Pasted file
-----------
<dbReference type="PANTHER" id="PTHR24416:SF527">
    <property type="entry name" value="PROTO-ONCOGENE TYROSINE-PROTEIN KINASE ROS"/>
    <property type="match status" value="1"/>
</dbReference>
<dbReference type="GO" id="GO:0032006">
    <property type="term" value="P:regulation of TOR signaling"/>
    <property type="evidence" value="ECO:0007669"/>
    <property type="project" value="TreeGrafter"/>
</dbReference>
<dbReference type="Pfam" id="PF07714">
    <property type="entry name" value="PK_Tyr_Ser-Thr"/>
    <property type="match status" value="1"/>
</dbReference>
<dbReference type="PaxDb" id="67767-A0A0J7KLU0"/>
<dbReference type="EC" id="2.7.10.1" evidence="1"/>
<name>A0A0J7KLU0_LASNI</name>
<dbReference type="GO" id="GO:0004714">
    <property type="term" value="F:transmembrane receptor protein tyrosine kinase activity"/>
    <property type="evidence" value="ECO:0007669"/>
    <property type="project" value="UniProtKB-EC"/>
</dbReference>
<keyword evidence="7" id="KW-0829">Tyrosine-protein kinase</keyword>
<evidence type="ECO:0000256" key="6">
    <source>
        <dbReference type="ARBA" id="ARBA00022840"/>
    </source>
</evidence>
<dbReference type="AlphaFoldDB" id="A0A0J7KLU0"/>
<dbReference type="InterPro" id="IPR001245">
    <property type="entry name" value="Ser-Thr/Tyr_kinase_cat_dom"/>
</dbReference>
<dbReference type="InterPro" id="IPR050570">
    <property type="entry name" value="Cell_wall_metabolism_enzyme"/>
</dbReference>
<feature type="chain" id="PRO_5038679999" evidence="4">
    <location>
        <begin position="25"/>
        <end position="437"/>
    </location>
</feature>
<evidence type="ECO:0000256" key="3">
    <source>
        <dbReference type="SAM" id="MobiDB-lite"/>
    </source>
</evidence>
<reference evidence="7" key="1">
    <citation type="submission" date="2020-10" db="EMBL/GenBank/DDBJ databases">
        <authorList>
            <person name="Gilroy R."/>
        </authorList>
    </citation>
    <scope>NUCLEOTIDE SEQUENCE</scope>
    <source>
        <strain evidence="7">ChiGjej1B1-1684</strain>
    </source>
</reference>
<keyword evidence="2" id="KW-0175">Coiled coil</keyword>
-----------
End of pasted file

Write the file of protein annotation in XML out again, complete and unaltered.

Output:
<dbReference type="PANTHER" id="PTHR24416:SF527">
    <property type="entry name" value="PROTO-ONCOGENE TYROSINE-PROTEIN KINASE ROS"/>
    <property type="match status" value="1"/>
</dbReference>
<dbReference type="GO" id="GO:0032006">
    <property type="term" value="P:regulation of TOR signaling"/>
    <property type="evidence" value="ECO:0007669"/>
    <property type="project" value="TreeGrafter"/>
</dbReference>
<dbReference type="Pfam" id="PF07714">
    <property type="entry name" value="PK_Tyr_Ser-Thr"/>
    <property type="match status" value="1"/>
</dbReference>
<dbReference type="PaxDb" id="67767-A0A0J7KLU0"/>
<dbReference type="EC" id="2.7.10.1" evidence="1"/>
<name>A0A0J7KLU0_LASNI</name>
<dbReference type="GO" id="GO:0004714">
    <property type="term" value="F:transmembrane receptor protein tyrosine kinase activity"/>
    <property type="evidence" value="ECO:0007669"/>
    <property type="project" value="UniProtKB-EC"/>
</dbReference>
<keyword evidence="7" id="KW-0829">Tyrosine-protein kinase</keyword>
<evidence type="ECO:0000256" key="6">
    <source>
        <dbReference type="ARBA" id="ARBA00022840"/>
    </source>
</evidence>
<dbReference type="AlphaFoldDB" id="A0A0J7KLU0"/>
<dbReference type="InterPro" id="IPR001245">
    <property type="entry name" value="Ser-Thr/Tyr_kinase_cat_dom"/>
</dbReference>
<dbReference type="InterPro" id="IPR050570">
    <property type="entry name" value="Cell_wall_metabolism_enzyme"/>
</dbReference>
<feature type="chain" id="PRO_5038679999" evidence="4">
    <location>
        <begin position="25"/>
        <end position="437"/>
    </location>
</feature>
<evidence type="ECO:0000256" key="3">
    <source>
        <dbReference type="SAM" id="MobiDB-lite"/>
    </source>
</evidence>
<reference evidence="7" key="1">
    <citation type="submission" date="2020-10" db="EMBL/GenBank/DDBJ databases">
        <authorList>
            <person name="Gilroy R."/>
        </authorList>
    </citation>
    <scope>NUCLEOTIDE SEQUENCE</scope>
    <source>
        <strain evidence="7">ChiGjej1B1-1684</strain>
    </source>
</reference>
<keyword evidence="2" id="KW-0175">Coiled coil</keyword>